Many female artists are not in favour of gender-quotas, because they do not want to be treated as a special group. In an ideal world they would like to see their own work given the same opportunities and value as that of their male colleagues. However, since this ideal world does not yet exist, many of them reluctantly recognise that targeted measures have and will continue to help an increasing number of women gain entry to, e.g., universities, thus counterbalancing male dominance.
Formal procedures to bring more transparency in hiring practises and decision-making processes in publicly financed cultural and media institutions need to be regularly monitored against defined benchmarks and consequences for noncompliance; this includes decisions taken on both the organisational level as well as in the programming of artists work/content. It has been suggested that adjudication panels and /or commission be employed by public institutions (e.g. radio symphony orchestras) to commission contemporary works thus opening up the possibility for women to enter into competition with greater confidence.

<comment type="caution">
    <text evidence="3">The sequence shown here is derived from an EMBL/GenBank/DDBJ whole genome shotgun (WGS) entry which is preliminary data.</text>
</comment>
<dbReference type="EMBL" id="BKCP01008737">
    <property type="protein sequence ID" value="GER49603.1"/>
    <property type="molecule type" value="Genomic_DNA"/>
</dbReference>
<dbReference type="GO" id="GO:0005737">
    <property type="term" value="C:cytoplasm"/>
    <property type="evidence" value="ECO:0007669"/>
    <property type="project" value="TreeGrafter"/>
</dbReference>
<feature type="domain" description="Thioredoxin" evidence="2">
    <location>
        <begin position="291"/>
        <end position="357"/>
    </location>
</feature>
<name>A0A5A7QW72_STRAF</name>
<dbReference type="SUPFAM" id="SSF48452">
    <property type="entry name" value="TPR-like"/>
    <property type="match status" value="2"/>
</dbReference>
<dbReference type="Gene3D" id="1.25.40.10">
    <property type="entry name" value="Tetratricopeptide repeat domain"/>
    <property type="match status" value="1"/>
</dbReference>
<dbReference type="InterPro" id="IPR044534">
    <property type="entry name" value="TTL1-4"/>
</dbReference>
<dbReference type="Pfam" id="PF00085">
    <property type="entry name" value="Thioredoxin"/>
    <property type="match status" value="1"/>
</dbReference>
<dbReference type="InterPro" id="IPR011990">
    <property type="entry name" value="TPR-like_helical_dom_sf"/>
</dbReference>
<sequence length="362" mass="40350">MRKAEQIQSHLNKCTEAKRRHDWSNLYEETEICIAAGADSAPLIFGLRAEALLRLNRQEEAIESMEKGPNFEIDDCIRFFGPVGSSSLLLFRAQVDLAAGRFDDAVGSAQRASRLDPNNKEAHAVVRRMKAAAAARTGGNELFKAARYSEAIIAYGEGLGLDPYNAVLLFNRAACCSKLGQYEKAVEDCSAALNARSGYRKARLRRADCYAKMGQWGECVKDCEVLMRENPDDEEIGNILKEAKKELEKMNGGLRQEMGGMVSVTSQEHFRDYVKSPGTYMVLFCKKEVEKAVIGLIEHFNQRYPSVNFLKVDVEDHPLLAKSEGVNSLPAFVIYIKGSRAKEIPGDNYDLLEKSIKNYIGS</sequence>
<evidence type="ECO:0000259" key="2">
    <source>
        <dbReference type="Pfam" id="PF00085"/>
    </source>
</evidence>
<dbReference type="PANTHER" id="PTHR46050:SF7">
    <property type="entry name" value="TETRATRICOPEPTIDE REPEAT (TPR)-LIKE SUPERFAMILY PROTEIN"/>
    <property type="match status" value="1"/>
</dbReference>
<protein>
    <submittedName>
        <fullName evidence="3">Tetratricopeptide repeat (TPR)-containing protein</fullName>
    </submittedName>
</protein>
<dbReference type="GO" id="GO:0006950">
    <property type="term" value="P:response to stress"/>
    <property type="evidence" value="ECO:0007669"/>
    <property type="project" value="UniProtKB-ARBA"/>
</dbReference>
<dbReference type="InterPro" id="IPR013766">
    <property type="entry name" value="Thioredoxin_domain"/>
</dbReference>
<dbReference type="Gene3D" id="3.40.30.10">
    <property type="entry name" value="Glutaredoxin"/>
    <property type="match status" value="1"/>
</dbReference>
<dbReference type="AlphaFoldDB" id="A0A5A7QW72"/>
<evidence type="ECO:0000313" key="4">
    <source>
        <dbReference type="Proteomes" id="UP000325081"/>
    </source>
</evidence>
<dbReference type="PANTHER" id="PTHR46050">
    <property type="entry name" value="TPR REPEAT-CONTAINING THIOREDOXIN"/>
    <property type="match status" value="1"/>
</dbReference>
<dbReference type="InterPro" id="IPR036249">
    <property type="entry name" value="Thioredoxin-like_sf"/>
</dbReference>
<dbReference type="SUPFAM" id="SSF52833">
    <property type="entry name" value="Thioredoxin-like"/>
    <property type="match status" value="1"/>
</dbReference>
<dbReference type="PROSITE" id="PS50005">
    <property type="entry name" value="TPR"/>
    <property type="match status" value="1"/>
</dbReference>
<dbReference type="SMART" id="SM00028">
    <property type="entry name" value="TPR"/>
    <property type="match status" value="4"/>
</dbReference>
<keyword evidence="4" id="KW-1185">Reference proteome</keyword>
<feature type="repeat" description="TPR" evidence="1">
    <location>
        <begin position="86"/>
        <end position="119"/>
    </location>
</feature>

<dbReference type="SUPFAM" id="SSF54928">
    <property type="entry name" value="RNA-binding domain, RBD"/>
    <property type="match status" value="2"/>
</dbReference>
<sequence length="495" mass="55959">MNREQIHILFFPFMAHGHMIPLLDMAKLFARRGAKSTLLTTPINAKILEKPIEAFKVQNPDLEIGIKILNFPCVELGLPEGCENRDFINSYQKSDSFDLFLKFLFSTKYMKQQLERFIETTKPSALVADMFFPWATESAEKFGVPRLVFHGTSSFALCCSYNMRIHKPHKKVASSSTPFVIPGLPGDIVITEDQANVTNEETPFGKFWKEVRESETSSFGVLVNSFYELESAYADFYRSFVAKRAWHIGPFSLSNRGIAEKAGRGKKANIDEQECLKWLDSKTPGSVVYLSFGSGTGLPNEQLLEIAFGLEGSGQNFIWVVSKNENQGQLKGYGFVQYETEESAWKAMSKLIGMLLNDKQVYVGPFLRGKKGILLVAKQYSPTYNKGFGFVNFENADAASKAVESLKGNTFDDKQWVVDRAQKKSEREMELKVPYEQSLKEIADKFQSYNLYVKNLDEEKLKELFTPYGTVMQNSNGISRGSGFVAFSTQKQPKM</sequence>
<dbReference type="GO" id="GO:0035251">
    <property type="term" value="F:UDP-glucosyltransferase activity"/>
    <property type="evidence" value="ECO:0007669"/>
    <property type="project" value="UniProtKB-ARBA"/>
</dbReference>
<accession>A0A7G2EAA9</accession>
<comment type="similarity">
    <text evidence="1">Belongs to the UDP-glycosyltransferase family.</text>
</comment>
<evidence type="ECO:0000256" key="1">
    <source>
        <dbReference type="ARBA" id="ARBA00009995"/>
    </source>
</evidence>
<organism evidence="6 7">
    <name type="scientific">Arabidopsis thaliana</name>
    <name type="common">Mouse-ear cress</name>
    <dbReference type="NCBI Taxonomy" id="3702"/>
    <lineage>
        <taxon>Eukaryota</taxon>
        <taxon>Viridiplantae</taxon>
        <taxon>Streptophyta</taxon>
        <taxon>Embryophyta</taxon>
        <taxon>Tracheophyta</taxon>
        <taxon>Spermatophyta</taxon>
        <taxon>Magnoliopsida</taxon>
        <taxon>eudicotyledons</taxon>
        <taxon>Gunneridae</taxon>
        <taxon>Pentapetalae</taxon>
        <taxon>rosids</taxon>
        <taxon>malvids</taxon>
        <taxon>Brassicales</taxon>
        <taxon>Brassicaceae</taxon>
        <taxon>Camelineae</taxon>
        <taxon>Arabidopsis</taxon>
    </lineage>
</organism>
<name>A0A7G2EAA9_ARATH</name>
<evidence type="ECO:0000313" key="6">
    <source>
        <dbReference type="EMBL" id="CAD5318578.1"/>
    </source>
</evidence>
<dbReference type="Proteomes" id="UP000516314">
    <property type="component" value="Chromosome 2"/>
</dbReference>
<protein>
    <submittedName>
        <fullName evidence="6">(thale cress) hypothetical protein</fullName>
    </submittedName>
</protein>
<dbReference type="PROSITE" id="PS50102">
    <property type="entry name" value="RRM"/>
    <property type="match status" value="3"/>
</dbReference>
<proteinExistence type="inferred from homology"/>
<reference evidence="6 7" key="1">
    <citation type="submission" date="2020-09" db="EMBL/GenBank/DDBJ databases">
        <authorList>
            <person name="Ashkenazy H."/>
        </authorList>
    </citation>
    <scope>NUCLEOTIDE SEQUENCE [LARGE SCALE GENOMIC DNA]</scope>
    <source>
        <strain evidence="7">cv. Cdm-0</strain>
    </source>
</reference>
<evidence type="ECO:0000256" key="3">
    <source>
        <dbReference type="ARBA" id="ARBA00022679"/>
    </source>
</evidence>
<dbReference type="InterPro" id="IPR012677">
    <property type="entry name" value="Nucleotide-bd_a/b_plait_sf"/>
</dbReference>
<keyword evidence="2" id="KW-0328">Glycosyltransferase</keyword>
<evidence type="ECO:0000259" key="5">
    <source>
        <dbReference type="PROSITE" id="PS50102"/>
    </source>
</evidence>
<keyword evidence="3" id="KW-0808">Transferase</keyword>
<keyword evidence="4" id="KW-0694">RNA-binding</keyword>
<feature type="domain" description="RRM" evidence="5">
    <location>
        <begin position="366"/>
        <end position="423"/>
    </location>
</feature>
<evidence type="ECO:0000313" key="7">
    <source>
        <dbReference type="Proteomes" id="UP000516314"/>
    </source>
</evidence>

Considering the important role of festivals as distributors of artists work and cultural awards which recognise their value and importance on a (trans)national level, transparency in decision-making of who is admitted or selected is as equally important as hiring practices in cultural institutions. At the moment, it is perceived that programming committees and juries are not well informed about women artists in general because they may not know their work personally and therefore assume there are none. This perpetuates a relationship between gender equality and artistic quality which is misleading and further segregates women.
Specially trained persons with gender expertise need to be appointed as referees on such committees.
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